US5206525Aug 27, 1990Apr 27, 1993Nippon Petrochemicals Co., Ltd.Electric element capable of controlling the electric conductivity of π-conjugated macromolecular materials
US5259926Sep 24, 1992Nov 9, 1993Hitachi, Ltd.Method of manufacturing a thin-film pattern on a substrate
US5321240Jan 25, 1993Jun 14, 1994Mitsubishi Denki Kabushiki KaishaNon-contact IC card
US5347144Jul 4, 1991Sep 13, 1994Centre National De La Recherche Scientifique (Cnrs)Thin-layer field-effect transistors with MIS structure whose insulator and semiconductor are made of organic materials
US5364735Aug 27, 1992Nov 15, 1994Sony CorporationMultiple layer optical record medium with protective layers and method for producing same
US5395504Feb 1, 1994Mar 7, 1995Asulab S.A.Electrochemical measuring system with multizone sensors
US5480839Jan 11, 1994Jan 2, 1996Kabushiki Kaisha ToshibaSemiconductor device manufacturing method
US5486851Oct 30, 1991Jan 23, 1996Fraunhofer-Gesellschaft Zur Forderung Der Angewandten Forschung E.V.Illumination device using a pulsed laser source a Schlieren optical system and a matrix addressable surface light modulator for producing images with undifracted light
US5502396Sep 21, 1994Mar 26, 1996Asulab S.A.Measuring device with connection for a removable sensor
US5546889 *Sep 30, 1994Aug 20, 1996Matsushita Electric Industrial Co., Ltd.Multilayer film with polytetrafluoroethylene on a substrate and oligothiophene compound or a polyphenylene vinylene
US5569879Mar 30, 1995Oct 29, 1996Gemplus Card InternationalIntegrated circuit micromodule obtained by the continuous assembly of patterned strips
US5574291Dec 9, 1994Nov 12, 1996Lucent Technologies Inc.Oligothiophenes
US5578513Apr 20, 1995Nov 26, 1996Mitsubishi Denki Kabushiki KaishaMethod of making a semiconductor device having a gate all around type of thin film transistor
US5580794May 31, 1995Dec 3, 1996Metrika Laboratories, Inc.Disposable electronic assay device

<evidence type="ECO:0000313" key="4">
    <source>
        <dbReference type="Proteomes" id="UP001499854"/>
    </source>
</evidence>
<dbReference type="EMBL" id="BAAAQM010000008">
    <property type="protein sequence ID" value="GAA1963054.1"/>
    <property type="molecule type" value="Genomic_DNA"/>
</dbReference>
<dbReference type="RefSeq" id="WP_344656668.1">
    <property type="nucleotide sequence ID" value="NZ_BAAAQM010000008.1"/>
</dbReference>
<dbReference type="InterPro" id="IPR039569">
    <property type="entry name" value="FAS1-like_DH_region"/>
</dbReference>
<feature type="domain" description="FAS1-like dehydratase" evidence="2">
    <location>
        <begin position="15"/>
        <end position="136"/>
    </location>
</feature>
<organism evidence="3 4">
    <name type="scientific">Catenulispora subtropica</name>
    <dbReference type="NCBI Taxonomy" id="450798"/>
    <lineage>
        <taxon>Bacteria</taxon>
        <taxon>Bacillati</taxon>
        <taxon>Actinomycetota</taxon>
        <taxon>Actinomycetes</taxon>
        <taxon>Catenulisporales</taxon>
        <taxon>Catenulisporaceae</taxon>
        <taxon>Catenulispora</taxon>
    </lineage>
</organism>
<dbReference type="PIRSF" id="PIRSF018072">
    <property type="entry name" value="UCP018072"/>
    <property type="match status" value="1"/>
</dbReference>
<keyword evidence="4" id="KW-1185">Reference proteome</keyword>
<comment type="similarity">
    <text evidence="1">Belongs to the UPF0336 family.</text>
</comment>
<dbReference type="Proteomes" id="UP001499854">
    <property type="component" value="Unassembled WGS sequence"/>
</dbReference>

US5625199Jan 16, 1996Apr 29, 1997Lucent Technologies Inc.Article comprising complementary circuit with inorganic n-channel and organic p-channel thin film transistors
US5629530May 15, 1995May 13, 1997U.S. Phillips CorporationConsists of tetrathiafulvalene as electron donor and tetracyanoquinodimethane as electron acceptor molecules, also contains silicon monooxide as surface passivation layer
US5630986Mar 14, 1995May 20, 1997Bayer CorporationDispensing instrument for fluid monitoring sensors
US5652645Jul 24, 1995Jul 29, 1997Anvik CorporationHigh-throughput, high-resolution, projection patterning system for large, flexible, roll-fed, electronic-module substrates
US5691089Jun 7, 1995Nov 25, 1997Texas Instruments IncorporatedIntegrated circuits formed in radiation sensitive material and method of forming same
US5705826Jun 27, 1995Jan 6, 1998Hitachi, Ltd.Liquid crystal display switch, a polythiophene or a polyselenophene, or a polytellurophene layer
US5729428Apr 24, 1996Mar 17, 1998Nec CorporationSolid electrolytic capacitor with conductive polymer as solid electrolyte and method for fabricating the same
US5817550 *Mar 5, 1996Oct 6, 1998Regents Of The University Of CaliforniaMethod for formation of thin film transistors on plastic substrates
US5854139Sep 10, 1997Dec 29, 1998Hitachi, Ltd.Organic field-effect transistor and production thereof
US5856013 *Jan 21, 1997Jan 5, 1999Xerox CorpOhmic contact-providing compositions
US5869972Feb 26, 1997Feb 9, 1999Birch; Brian JeffreyTesting device using a thermochromic display and method of using same
US5883397May 23, 1997Mar 16, 1999Mitsubishi Denki Kabushiki KaishaOrganic memory element or an organic operational element of small size with high density and high speed operation, based on inter molecular electron transfer for doping carriers controllable with light irradiation or voltage application and
US5892244Apr 10, 1997Apr 6, 1999Mitsubishi Denki Kabushiki KaishaField effect transistor including πconjugate polymer and liquid crystal display including the field effect transistor
US5946551Mar 25, 1997Aug 31, 1999Dimitrakopoulos; Christos DimitriosFabrication of thin film effect transistor comprising an organic semiconductor and chemical solution deposited metal oxide gate dielectric
US5967048Jun 12, 1998Oct 19, 1999Howard A. FromsonMethod and apparatus for the multiple imaging of a continuous web
US5970318May 15, 1998Oct 19, 1999Electronics And Telecommunications Research InstituteCharge transfer complex or a thiophene derivative polymer, flexible displays.